Text: Dr. Karolina M. Zielinska-Dabkowska MSc. Arch, Dipl. Ing. Arch (FH), PhD, PLDA

24. Jan 2014

To light or not to light?

Over the last hundred years, people have radically altered the appearance of the night sky. The development of industry, change in lifestyle and mass consumption depending on time of day – have all contributed to the loss of natural darkness in vast areas of our planet. The studies conducted so far indicate that lighting installations visible after dark negatively impact flora and fauna.

Artificial lighting disrupts the functioning of specific organisms such as birds, fish, bats and insects. Observations have shown that too much artificial light, especially coloured light, can have a huge impact on nocturnal species, misaligning their circadian rhythm. Animal preference for nocturnal activity may be due to factors such as: avoiding predators, aversion to heat, safer feeding or reproduction. Also changes in the intensity of ambient light at night may lead to problems with reproduction, avoidance of suitable habitats, changes in seasonal migration routes, and to a reduction in numbers or even the extinction of certain species. In spite of the fact that increasingly more research has been performed on the negative impact of external illumination on flora and fauna, unfortunately this is rarely considered in professional lighting design practice, the reason being that researchers and scientists focussing on biodiversity do not share the findings of their scientific work with those who design the lighting – professional lighting designers. On the other hand, lighting designer slack any information available on the above topic and there are no established guidelines to follow. With this article I would like to start a discussion based on the relatively recent discoveries of how much all life on earth relates to natural light, and to question the idea that evolution has embodied within all living organisms a natural sensitivity towards their native environment, in particular towards white and coloured light. Additionally, I would like to establish a set of guiding principles on how to reduce the negative consequences of external illumination on the lives of birds and fish.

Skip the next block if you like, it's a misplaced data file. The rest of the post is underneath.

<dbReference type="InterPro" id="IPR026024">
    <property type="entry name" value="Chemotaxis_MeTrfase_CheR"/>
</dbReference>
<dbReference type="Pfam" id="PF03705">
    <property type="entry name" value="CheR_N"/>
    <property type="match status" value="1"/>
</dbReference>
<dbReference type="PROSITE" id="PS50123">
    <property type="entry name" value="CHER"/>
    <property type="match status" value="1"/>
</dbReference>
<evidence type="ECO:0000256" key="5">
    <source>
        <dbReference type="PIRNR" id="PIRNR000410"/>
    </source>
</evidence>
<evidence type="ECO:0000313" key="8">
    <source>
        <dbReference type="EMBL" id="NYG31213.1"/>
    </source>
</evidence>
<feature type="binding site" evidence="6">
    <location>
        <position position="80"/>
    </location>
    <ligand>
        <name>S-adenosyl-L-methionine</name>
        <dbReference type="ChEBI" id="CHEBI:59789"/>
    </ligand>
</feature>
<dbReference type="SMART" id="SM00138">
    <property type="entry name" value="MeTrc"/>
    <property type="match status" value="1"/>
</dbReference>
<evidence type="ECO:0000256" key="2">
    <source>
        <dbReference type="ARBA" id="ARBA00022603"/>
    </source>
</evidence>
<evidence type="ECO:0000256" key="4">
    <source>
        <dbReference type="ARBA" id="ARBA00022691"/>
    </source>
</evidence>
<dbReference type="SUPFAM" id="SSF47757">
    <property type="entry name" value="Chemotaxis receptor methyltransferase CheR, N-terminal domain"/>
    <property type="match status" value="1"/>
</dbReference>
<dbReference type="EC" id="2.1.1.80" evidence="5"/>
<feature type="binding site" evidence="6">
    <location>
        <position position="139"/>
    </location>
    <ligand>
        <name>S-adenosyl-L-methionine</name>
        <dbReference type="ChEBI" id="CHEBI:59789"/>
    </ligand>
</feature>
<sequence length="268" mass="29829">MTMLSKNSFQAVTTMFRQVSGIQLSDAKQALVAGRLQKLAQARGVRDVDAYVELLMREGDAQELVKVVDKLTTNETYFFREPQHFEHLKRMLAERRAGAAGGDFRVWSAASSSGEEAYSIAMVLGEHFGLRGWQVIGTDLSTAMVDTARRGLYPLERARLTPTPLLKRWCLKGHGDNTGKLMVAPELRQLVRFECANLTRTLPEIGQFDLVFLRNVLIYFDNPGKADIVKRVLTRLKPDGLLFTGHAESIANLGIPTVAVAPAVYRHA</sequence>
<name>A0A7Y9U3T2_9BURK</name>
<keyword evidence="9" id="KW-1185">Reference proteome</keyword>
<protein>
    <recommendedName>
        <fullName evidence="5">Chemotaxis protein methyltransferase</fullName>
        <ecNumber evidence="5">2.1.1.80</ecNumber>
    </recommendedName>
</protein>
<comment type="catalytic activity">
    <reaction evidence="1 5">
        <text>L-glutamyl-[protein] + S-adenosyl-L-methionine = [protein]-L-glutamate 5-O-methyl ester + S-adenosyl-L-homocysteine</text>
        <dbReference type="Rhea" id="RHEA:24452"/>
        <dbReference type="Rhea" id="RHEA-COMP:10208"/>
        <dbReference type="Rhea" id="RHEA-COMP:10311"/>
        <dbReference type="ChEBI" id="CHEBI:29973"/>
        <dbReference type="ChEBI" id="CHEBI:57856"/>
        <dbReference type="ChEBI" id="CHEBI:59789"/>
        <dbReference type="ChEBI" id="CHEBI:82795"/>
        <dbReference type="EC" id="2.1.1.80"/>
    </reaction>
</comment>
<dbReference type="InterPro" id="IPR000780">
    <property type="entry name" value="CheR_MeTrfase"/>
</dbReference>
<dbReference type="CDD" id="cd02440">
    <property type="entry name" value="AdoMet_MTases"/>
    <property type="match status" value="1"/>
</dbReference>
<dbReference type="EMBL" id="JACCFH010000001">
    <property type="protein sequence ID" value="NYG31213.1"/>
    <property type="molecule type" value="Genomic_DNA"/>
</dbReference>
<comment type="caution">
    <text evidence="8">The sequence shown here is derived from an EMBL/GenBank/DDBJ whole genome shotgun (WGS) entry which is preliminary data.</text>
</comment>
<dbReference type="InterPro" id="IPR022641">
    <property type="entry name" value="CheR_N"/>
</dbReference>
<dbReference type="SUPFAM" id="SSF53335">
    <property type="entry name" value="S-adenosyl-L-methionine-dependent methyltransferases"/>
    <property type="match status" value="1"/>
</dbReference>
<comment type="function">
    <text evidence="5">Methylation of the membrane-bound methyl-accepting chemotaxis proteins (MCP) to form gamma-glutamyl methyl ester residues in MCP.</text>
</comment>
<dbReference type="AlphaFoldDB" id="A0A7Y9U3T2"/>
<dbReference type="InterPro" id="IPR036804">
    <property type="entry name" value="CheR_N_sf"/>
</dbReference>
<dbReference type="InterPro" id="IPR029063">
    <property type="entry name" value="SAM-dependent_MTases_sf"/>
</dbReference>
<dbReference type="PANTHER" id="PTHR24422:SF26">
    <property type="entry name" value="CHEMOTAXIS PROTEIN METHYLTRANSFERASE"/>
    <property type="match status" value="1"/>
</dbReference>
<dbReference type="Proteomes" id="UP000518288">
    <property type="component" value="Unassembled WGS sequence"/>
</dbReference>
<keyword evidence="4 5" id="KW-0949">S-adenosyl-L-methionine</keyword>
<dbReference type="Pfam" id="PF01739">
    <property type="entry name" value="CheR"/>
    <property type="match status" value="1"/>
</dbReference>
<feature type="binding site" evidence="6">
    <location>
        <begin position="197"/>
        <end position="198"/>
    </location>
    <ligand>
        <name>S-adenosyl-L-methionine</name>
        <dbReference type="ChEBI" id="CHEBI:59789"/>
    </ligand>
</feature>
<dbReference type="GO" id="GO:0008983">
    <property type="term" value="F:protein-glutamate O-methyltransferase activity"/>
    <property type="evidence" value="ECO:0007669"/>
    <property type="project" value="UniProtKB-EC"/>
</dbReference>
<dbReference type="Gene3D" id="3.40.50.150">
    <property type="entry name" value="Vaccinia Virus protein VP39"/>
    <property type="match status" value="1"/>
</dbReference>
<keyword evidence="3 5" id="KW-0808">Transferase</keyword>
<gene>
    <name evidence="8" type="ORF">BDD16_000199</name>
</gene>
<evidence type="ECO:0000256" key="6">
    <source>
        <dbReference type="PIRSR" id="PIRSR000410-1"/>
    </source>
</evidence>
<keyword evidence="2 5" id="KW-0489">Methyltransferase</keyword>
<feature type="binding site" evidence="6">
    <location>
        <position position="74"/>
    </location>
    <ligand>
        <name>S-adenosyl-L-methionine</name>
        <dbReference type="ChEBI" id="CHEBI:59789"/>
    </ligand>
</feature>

Illumination of tall buildings and structures
Since the invention of the electric bulb the concept of exterior illumination on buildings has captured the imagination of architects, buildings owners, lighting designers and the general public. Exterior architectural lighting is associated with power and prestige. However, with the change in people’s perception of the environment and ecological issues it has become a “hot” topic. […]

The full version of the article can be found in PLD No. 91

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